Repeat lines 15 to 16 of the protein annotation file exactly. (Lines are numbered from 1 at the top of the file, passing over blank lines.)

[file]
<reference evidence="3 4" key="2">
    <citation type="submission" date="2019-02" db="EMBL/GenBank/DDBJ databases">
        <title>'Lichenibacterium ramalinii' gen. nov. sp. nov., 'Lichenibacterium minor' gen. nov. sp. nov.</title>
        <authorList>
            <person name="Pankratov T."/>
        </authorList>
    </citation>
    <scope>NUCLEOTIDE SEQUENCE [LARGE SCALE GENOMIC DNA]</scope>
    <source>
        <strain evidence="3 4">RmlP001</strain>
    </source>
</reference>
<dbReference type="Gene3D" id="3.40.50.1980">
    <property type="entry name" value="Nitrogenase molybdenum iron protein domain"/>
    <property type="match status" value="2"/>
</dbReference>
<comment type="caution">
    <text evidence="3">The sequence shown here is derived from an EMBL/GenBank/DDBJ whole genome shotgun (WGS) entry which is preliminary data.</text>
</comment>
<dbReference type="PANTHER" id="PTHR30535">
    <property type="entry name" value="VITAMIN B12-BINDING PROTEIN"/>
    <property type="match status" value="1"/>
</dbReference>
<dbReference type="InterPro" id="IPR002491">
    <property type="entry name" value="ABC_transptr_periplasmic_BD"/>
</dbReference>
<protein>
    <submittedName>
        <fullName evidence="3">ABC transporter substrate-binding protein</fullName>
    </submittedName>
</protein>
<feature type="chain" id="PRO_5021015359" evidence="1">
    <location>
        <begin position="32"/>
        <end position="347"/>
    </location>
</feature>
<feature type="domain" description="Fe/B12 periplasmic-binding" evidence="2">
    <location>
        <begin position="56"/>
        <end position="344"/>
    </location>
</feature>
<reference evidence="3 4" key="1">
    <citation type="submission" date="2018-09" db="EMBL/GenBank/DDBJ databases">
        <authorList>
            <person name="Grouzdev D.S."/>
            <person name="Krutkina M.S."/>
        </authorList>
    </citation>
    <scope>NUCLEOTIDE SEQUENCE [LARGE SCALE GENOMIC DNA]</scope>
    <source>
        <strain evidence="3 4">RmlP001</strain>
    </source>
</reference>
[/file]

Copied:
    <property type="match status" value="2"/>
</dbReference>